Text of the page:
This should have been my first post. Belatedly, let me explain the name of this blog.
In 1845, Henry David Thoreau quit his job and built a small house in the woods. It was essentially just a shack. But it was an upscale shack, not just some thrown-together lean to. It was small, even by the standards of the day, measuring only 10 feet by 15 feet, containing a single room with a bed, a table and a writing desk. A fireplace kept him warm throughout the winter. He lived comfortably in his upscale shack for a bit over two years, and documented his simple lifestyle in Walden. Thoreau’s most salient advice, which defines the spirit of this blog, was “simplify, simplify.”
By 2013 the average US home size had ballooned to over 2,600 square feet. Thoreau’s 150 square foot cabin would fit in the the guest closet of one of the fourteen bedrooms of one of today’s McMansions.
When I was a Peace Corps volunteer in Kenya I had the pleasure of working with the Karoyo family and calling them my friends. Nine children and two adults lived in a single mud house with a roof thatched from coconut leaves. Sometime in 1996 a heavy downpour destroyed their home. The roof leaked, and once the rain began to saturate the mud walls, the house literally melted around them and collapsed. The Karoyos were left homeless, all eleven of them were forced to sleep outside, small children and all. But they rebuilt, determined not to give up. The Karoyos’ new house was probably even slightly smaller than Thoreau’s famously tiny house. But it was a roof over their heads. All eleven of them slept in that one single tiny house, which was little more than a hut, really. But it was their home. Their upscale shack. The rain took their home, but they still had their land and they still had their dignity . They were proud of the tree nursery we built together. Because it was their hope for a better future. People who literally struggled just to put a roof over their heads had the vision to plan for a better future for their children by planting trees that would take years to mature. These people have continued to inspire me throughout my life.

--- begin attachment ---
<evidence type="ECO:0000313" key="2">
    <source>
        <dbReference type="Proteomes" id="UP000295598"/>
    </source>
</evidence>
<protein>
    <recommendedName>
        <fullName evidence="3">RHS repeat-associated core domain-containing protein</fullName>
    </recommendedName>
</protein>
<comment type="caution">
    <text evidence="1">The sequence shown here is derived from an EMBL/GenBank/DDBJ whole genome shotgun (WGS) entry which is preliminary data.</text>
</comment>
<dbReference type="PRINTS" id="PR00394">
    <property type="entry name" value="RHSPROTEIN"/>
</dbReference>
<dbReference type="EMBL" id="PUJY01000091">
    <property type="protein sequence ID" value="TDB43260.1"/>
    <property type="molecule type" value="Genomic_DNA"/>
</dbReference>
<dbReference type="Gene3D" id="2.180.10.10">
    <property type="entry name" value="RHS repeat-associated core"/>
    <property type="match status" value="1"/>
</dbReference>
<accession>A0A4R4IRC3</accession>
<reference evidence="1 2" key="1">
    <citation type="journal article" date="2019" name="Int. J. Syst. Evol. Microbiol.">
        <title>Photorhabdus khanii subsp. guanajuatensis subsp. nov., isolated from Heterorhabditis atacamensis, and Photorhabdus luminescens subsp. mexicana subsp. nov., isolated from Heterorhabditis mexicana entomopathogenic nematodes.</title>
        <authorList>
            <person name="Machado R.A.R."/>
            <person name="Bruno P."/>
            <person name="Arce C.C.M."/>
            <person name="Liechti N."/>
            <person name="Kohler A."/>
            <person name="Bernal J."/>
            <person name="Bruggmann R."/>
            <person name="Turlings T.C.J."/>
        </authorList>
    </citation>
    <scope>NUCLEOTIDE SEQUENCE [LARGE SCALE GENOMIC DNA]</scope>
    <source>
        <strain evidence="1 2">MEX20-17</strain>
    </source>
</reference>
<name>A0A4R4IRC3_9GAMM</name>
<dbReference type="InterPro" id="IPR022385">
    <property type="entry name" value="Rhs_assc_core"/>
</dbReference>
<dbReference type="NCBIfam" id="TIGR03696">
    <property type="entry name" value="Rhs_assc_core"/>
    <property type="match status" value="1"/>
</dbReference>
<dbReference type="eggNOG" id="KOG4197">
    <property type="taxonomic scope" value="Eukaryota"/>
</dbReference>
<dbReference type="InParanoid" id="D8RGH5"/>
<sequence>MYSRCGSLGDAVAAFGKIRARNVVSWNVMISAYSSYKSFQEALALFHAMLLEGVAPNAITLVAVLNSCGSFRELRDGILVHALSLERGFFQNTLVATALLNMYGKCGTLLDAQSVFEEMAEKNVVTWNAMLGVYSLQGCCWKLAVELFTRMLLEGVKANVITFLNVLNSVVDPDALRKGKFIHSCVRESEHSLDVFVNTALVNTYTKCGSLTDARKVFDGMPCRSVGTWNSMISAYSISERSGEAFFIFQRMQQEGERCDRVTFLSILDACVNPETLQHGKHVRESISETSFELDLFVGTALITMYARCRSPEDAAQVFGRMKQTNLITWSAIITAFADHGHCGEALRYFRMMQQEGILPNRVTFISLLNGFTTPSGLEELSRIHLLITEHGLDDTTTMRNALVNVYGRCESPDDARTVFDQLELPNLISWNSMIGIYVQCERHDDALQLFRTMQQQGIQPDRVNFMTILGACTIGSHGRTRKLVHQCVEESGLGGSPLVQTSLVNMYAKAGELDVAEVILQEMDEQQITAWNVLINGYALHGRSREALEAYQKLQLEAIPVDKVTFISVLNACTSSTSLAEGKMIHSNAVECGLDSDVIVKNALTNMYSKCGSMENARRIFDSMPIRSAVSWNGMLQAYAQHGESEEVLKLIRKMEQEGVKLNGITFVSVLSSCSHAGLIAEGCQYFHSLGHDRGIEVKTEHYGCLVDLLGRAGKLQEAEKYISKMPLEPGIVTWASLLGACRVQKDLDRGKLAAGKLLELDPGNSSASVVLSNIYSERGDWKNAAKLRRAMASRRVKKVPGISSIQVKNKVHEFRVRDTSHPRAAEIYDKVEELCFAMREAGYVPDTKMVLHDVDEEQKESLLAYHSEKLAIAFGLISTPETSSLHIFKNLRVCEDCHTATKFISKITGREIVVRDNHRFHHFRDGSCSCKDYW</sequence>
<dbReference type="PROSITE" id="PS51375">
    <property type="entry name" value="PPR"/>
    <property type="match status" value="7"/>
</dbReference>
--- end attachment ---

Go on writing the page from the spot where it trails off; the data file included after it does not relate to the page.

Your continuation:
That’s what this blog is about. It’s not about what you have, or how much you have. It’s what you do with it. It’s about whether you choose to give up when life knocks you down or whether you get up and rebuild and get on with it. It’s about not wanting more than you need, and being happy with what you’ve got. Every shack can be an upscale shack if you make it one. Simplify, simplify!